On the rainy morning of Monday, April 28, 1924, two explosions at the coal mine operated by the Wheeling Steel & Iron Corporation in Benwood took the lives of 119 men, most of them recent immigrants. There were no survivors. It remains the third worst mining disaster in the history of West Virginia, a state plagued by numerous coal mining accidents.
The first explosion occurred in a pocket of methane gas at approximately 7:05 AM – about 25 minutes after the men had entered the mine. The second explosion –the one that probably killed most of the miners – was probably the result of coal dust being ignited by the methane explosion. The fire permeated the entire poorly ventilated mine. Many of the miners who weren’t crushed by falling rock and debris from the force of the violent explosion were burned to death. But most were probably killed by “afterdamp,” a deadly cocktail of toxic gases, primarily carbon monoxide, caused by the fire. A large number of dead miners were found with articles of clothing wrapped around their heads in failed attempts to block the afterdamp.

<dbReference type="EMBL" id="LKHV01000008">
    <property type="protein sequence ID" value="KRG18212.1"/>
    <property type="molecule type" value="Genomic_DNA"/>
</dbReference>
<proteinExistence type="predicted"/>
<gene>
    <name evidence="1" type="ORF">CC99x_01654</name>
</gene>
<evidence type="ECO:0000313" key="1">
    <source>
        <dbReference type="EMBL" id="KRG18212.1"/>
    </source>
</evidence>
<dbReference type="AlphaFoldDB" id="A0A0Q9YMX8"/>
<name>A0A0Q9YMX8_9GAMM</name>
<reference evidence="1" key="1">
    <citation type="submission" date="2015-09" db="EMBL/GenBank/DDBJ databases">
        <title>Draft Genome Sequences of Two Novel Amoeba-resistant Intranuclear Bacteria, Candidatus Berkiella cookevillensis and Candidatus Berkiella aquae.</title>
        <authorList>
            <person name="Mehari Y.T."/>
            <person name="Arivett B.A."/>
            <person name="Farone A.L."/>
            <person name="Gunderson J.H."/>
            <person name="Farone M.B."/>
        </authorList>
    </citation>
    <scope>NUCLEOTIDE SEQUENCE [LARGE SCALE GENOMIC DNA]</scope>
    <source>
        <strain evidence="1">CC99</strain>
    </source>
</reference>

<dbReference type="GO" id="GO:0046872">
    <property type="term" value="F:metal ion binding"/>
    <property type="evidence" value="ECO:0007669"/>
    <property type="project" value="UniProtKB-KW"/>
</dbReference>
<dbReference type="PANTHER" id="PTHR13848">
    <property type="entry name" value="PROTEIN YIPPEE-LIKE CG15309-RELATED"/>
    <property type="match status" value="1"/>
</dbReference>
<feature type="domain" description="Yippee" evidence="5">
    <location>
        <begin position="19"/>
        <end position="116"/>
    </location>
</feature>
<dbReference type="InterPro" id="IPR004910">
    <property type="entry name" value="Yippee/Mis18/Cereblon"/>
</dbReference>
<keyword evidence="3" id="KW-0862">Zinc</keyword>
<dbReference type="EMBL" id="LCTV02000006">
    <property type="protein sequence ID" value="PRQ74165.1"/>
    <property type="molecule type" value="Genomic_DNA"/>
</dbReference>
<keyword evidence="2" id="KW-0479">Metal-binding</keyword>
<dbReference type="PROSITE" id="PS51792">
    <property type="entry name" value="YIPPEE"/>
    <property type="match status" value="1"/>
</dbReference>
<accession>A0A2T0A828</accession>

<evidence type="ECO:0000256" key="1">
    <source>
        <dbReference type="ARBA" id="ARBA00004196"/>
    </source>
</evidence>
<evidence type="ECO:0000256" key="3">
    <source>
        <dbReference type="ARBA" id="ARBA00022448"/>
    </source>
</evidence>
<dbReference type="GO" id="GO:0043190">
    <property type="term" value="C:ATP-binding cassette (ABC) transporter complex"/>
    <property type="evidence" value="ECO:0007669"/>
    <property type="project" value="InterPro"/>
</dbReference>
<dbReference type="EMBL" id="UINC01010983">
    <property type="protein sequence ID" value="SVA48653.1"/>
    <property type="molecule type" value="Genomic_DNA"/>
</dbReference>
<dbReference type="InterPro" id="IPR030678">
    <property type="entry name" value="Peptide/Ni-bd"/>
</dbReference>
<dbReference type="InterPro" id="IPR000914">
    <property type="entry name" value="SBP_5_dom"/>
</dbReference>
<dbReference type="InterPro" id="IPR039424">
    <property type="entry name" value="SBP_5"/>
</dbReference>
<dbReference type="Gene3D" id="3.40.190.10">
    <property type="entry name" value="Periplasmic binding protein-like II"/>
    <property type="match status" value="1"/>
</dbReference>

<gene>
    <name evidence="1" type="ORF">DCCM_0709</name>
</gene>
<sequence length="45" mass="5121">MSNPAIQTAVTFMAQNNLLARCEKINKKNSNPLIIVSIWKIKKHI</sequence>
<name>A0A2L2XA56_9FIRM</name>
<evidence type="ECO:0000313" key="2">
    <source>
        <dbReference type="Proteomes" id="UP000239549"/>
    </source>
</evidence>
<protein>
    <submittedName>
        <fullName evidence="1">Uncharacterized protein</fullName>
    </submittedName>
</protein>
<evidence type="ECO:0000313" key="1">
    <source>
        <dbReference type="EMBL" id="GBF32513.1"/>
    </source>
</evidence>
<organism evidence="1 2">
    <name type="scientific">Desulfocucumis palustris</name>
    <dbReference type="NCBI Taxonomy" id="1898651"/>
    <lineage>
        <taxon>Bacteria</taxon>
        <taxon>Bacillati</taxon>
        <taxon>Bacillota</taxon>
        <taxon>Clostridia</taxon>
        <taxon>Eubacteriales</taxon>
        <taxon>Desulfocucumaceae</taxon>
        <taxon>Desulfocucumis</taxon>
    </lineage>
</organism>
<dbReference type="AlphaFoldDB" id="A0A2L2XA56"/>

The rescue effort was slowed by a collapsed roof and fallen rock and debris as well as the presence of afterdamp. Blockage near the main entrance forced the rescuers to shift their focus to the air shaft at Browns Run. Rescuers from the Hitchman Mine (Benwood), Glen Dale, Bellaire, Bridgeport, Steubenville, Pittsburgh, Cincinnati, and Williamson, W.Va. worked in relay teams. Nurses from the Wheeling Chapter of American Red Cross and a number of Wheeling physicians were on hand.